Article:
NWPR Books

Book Reviews
4:46 am
Wed August 22, 2012

A Bartender's 'Tale' In Nostalgic Soft-Focus

At the moment Rusty, the young protagonist of The Bartender's Tale, is rescued from his Aunt Marge's house in Phoenix, author Ivan Doig cranks into motion a dense valentine of a novel about a father and a small town at the start of the 1960s. Rusty's liberator is also his father, Tom Harry, the august bartender and proprietor of the Medicine Lodge bar in Gros Ventre, Mont. Tom is the archetypical flinty Western bartender, slinging beers and shots of wisdom cultivated from a less than perfect life.

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Author Interviews
11:10 am
Tue August 21, 2012

Student 'Subversives' And The FBI's 'Dirty Tricks'

Mario Savio, shown here at a victory rally in UC Berkeley's Sproul Plaza on Dec. 9, 1964, was the face of the free speech movement.
AP

Originally published on Wed August 22, 2012 10:21 am

In 1964, students at the University of California, Berkeley, formed a protest movement to repeal a campus rule banning students from engaging in political activities.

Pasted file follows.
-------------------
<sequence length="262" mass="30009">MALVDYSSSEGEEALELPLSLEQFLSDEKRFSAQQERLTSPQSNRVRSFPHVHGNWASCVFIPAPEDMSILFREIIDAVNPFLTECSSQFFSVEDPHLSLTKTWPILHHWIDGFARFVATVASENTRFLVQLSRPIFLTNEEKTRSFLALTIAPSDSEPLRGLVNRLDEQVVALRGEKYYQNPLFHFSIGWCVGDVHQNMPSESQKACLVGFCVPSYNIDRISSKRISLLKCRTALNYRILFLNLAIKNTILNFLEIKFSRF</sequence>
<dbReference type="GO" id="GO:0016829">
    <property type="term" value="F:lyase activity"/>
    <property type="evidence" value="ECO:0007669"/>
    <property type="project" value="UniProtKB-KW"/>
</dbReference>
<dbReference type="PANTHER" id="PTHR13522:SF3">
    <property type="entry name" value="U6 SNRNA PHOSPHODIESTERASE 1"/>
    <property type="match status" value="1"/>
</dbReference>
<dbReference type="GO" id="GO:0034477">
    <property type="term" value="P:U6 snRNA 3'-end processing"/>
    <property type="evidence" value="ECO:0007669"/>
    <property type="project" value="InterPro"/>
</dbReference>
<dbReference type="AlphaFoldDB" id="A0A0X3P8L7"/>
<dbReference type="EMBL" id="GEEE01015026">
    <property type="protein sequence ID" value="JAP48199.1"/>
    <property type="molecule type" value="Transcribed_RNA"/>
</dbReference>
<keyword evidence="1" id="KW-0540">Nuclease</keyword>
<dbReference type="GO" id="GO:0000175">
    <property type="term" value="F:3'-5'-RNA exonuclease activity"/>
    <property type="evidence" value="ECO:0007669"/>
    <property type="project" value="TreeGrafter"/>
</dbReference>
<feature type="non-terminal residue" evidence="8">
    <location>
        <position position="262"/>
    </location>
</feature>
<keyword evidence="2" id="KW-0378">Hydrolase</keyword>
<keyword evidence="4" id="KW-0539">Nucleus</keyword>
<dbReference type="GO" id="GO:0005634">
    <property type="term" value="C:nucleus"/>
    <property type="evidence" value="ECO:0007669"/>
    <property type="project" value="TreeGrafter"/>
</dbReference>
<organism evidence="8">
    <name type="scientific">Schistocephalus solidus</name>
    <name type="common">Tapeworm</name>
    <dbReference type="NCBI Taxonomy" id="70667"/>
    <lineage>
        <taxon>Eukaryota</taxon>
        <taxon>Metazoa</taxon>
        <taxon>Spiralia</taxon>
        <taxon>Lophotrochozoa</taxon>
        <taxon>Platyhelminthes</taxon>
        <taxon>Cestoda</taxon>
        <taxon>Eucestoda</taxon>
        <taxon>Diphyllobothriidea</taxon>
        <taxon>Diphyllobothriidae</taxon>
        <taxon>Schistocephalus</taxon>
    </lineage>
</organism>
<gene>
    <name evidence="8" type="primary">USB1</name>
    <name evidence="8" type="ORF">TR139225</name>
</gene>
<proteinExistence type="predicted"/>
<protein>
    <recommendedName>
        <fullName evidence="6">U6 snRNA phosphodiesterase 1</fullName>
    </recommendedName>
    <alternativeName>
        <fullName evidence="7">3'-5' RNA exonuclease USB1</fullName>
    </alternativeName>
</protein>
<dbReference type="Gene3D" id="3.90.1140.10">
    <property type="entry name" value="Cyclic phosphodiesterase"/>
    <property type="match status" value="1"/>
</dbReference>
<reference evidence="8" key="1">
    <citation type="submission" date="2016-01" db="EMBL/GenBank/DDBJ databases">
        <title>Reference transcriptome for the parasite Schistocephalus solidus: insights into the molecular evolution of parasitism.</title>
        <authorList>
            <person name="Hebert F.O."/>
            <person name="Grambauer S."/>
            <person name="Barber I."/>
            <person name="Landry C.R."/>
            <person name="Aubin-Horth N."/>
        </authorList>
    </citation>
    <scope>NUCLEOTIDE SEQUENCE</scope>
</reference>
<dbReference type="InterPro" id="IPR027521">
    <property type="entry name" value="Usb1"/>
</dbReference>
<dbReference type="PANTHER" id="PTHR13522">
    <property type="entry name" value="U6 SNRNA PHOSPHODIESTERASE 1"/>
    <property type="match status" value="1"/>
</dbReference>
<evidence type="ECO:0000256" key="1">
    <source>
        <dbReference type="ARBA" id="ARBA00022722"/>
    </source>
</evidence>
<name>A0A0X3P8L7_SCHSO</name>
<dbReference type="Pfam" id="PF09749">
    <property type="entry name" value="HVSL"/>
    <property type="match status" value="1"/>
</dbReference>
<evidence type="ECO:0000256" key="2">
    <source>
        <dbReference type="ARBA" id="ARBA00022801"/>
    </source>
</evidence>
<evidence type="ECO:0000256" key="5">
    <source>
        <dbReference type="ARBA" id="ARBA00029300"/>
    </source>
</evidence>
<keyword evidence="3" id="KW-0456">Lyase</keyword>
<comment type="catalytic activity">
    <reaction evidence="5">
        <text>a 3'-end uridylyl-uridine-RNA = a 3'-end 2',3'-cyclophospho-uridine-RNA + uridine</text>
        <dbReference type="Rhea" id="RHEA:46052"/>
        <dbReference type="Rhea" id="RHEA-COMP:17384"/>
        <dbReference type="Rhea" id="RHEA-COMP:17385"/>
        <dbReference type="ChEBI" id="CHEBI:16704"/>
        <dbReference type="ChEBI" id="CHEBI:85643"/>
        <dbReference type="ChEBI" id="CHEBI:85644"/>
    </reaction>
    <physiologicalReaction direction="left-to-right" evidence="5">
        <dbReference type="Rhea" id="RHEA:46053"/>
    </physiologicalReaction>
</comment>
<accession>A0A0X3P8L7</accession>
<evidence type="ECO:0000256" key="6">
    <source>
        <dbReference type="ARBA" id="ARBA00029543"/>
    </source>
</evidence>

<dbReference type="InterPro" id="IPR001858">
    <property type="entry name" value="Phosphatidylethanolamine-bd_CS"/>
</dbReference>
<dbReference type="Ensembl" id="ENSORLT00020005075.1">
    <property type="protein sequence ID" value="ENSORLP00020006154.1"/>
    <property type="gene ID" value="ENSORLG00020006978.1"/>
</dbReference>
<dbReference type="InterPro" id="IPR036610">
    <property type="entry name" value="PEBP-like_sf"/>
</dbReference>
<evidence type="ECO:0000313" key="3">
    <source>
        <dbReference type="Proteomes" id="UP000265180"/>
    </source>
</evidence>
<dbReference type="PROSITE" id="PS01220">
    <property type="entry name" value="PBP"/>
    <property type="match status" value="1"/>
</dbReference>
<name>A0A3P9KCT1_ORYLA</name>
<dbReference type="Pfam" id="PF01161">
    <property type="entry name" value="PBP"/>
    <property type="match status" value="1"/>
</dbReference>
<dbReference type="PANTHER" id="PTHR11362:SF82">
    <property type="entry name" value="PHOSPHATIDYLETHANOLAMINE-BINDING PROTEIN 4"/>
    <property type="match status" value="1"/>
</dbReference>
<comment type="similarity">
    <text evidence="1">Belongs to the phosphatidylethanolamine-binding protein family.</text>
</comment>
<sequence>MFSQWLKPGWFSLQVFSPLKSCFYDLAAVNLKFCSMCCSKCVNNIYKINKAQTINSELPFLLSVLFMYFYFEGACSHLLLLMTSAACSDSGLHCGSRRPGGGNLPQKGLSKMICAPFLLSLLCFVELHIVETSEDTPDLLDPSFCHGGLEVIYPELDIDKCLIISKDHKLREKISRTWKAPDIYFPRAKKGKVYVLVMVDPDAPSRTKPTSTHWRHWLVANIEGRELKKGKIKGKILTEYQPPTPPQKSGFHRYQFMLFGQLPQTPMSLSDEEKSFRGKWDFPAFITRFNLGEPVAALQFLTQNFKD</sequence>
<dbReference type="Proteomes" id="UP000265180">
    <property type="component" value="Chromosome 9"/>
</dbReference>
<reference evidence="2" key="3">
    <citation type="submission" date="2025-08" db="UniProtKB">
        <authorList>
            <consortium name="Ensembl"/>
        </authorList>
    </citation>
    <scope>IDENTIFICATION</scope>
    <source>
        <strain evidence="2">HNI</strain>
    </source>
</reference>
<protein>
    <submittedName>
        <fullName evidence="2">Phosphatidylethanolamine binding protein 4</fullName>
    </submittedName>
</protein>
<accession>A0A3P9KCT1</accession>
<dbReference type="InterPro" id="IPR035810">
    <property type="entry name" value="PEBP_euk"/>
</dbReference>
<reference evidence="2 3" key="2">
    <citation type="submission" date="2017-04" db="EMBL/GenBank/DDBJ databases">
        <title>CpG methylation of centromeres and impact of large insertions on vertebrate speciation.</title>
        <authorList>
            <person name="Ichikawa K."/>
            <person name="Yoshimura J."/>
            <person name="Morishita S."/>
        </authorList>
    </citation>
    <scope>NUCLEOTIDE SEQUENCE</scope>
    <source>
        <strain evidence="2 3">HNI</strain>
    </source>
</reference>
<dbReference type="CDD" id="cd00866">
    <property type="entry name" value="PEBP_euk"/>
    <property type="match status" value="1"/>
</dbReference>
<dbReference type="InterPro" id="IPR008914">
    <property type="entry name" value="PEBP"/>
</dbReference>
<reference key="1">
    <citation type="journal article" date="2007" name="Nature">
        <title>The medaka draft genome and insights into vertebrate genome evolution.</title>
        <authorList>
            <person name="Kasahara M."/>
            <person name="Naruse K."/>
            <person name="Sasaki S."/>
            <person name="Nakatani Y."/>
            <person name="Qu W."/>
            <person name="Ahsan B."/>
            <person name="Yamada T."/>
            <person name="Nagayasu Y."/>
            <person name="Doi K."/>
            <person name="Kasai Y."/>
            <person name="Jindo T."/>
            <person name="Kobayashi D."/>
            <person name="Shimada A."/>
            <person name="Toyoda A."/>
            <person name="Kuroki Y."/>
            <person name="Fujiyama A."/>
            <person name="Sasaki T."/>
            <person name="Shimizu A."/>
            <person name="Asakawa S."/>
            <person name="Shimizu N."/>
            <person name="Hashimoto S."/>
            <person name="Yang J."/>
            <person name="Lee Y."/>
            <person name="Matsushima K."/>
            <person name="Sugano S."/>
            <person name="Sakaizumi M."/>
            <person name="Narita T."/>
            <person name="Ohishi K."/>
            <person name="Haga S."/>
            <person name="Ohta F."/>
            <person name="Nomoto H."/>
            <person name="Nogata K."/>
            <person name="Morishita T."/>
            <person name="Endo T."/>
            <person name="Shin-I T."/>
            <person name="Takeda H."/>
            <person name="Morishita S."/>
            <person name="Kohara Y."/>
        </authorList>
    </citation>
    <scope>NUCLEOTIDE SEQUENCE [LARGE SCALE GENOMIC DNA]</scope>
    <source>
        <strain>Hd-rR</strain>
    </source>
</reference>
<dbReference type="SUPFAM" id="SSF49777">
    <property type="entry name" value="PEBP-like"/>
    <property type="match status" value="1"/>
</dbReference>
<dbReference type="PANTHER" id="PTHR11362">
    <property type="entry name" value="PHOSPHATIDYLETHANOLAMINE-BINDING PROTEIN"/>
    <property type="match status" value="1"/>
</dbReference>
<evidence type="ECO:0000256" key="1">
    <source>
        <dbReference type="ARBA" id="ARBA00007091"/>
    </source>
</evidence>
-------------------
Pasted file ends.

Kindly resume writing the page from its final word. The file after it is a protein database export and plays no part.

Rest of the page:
Then-FBI Director J. Edgar Hoover suspected the free speech movement to be evidence of a Communist plot to disrupt U.S. campuses. He "had long been concerned about alleged subversion within the education field," journalist Seth Rosenfeld tells Fresh Air's Terry Gross.

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NWPR Books
10:14 am
Thu June 21, 2012

In the Kingdom of Men

In the Kingdom of Men, by Kim Barnes

 

One of the Northwest’s most prominent authors, Kim Barnes, is out with a new novel about power, poverty, oil and oppression.  It’s called In the Kingdom of Men.   Northwest Public Radio's John Paxson has a first look.

Kim Barnes’ new work is a tale of life--and death--in the closed, often claustrophobic compounds of Americans working in the oil fields of Saudi Arabia.  It is also a portrait of a soul in transition.  

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